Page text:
Guess it is from experience with four vehicles that use this kind of battery.(6 volt). It saves a lot of work if it is the problem. But like I pointed out, get it checked to be sure.
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Old 11-20-2016, 07:44 PM   #14
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Default Re: 1931 Model A Battery Charge Issue

What Eagle said X2.

If you take a battery in for testing, be sure to charge it up first. I would use a 6 amp charger and leave it on for a minimum of 12 hours before testing.
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Old 11-20-2016, 07:56 PM   #15
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Default Re: 1931 Model A Battery Charge Issue

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What Eagle said X2.

If you take a battery in for testing, be sure to charge it up first. I would use a 6 amp charger and leave it on for a minimum of 12 hours before testing.
Yes. People jump a vehicle that's dead and drive away, thinking if they just drive it for a few miles its good to go. If a battery in a vehicle goes dead, you need to put it on a low rate charger for overnight to get that battery up to what it should be. Jumping to get you going is fine but when you get home in the evening put it on a slow charger at least overnight. A low rate charge for a longer period of time is much better than a high rate charger. I like a 2 amp motorcycle charger for 24 hours. Will bring many batteries back from the abyss. Don't get me wrong, draining a battery completely is REALLY tough on them but properly charging them when it accidentally happens is very important.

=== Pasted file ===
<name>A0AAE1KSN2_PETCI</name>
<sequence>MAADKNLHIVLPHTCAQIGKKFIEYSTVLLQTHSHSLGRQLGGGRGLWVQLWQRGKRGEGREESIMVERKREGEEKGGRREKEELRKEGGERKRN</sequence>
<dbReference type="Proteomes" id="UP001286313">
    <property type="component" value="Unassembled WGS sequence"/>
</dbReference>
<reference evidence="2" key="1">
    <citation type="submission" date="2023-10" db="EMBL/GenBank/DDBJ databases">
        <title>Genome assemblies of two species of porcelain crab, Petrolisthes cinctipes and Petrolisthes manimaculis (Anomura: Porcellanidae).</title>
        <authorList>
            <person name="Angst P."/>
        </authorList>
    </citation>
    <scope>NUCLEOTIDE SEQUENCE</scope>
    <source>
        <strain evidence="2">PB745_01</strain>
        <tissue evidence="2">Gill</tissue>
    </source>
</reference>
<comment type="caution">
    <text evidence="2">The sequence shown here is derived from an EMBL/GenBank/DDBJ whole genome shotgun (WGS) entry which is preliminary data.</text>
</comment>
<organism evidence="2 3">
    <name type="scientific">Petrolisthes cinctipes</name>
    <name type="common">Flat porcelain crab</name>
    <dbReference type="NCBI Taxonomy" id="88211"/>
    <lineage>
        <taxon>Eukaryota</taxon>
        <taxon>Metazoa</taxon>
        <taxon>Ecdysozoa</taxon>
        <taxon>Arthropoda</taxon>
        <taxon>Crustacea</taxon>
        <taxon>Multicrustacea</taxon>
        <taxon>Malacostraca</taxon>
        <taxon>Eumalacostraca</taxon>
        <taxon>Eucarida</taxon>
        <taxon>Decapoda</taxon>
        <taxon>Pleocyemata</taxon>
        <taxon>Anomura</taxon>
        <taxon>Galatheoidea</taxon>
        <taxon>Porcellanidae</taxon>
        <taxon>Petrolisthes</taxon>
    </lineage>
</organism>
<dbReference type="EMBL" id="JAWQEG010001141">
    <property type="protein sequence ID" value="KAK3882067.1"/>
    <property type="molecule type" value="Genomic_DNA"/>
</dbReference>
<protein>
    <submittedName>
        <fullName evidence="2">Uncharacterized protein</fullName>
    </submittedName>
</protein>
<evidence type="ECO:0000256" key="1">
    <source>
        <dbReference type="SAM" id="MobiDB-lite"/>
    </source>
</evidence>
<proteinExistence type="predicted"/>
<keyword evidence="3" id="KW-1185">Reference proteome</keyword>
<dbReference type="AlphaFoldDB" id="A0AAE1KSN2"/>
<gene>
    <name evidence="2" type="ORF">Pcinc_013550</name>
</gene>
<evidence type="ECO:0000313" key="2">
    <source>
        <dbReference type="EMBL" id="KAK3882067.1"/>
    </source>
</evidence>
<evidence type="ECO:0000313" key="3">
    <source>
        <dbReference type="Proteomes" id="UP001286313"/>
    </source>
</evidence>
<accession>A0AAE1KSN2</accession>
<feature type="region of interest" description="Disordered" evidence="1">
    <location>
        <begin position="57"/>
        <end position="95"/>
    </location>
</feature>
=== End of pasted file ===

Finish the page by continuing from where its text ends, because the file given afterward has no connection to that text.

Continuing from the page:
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Old 11-21-2016, 06:49 PM   #16
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Default Re: 1931 Model A Battery Charge Issue

Take the battery to an auto parts store and have them check it.
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Old 11-22-2016, 12:50 PM   #17
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Default Re: 1931 Model A Battery Charge Issue

Not that this wasn't checked but I didn't see mention of it. Also make sure the cells haven't gone dry or are low on fluid prior to charging.
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Old 11-22-2016, 01:32 PM   #18
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Default Re: 1931 Model A Battery Charge Issue

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Originally Posted by Rob Rose View Post
Newbie here with a new-to-me Model A. Had it a few weeks. The battery was low when I got it, and I put a trickle charge on it that took several days to charge fully, then overnight the battery went dead. Zip. Too low for the trickle charge to kick on, so I got a 6 or 12 volt shomacher battery charger that is on it now, Positive on a head bolt, negative on the starter nut. The LED says it is not charging, but I'll leave it overnight and see. The battery looks recent-but i don't know.